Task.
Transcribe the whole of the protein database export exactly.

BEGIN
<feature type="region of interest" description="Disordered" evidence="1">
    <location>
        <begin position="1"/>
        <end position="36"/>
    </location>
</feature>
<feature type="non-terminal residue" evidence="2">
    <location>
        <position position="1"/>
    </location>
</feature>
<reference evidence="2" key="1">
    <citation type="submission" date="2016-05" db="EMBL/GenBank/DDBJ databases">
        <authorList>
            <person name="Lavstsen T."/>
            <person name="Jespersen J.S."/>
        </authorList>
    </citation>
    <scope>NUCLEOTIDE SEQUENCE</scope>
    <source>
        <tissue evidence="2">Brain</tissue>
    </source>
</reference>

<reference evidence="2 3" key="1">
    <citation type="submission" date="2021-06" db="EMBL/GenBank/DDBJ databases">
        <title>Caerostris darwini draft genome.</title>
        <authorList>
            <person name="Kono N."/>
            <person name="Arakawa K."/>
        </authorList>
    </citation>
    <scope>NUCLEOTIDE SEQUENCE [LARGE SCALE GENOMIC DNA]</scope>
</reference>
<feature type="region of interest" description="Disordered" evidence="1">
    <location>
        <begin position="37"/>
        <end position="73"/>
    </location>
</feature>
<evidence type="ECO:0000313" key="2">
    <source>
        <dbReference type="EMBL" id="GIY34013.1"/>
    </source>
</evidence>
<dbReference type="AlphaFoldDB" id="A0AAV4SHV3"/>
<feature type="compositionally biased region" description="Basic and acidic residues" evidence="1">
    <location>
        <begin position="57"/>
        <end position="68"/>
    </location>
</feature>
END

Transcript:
<feature type="region of interest" description="Disordered" evidence="1">
    <location>
        <begin position="1"/>
        <end position="36"/>
    </location>
</feature>
<feature type="non-terminal residue" evidence="2">
    <location>
        <position position="1"/>
    </location>
</feature>
<reference evidence="2" key="1">
    <citation type="submission" date="2016-05" db="EMBL/GenBank/DDBJ databases">
        <authorList>
            <person name="Lavstsen T."/>
            <person name="Jespersen J.S."/>
        </authorList>
    </citation>
    <scope>NUCLEOTIDE SEQUENCE</scope>
    <source>
        <tissue evidence="2">Brain</tissue>
    </source>
</reference>

<reference evidence="2 3" key="1">
    <citation type="submission" date="2021-06" db="EMBL/GenBank/DDBJ databases">
        <title>Caerostris darwini draft genome.</title>
        <authorList>
            <person name="Kono N."/>
            <person name="Arakawa K."/>
        </authorList>
    </citation>
    <scope>NUCLEOTIDE SEQUENCE [LARGE SCALE GENOMIC DNA]</scope>
</reference>
<feature type="region of interest" description="Disordered" evidence="1">
    <location>
        <begin position="37"/>
        <end position="73"/>
    </location>
</feature>
<evidence type="ECO:0000313" key="2">
    <source>
        <dbReference type="EMBL" id="GIY34013.1"/>
    </source>
</evidence>
<dbReference type="AlphaFoldDB" id="A0AAV4SHV3"/>
<feature type="compositionally biased region" description="Basic and acidic residues" evidence="1">
    <location>
        <begin position="57"/>
        <end position="68"/>
    </location>
</feature>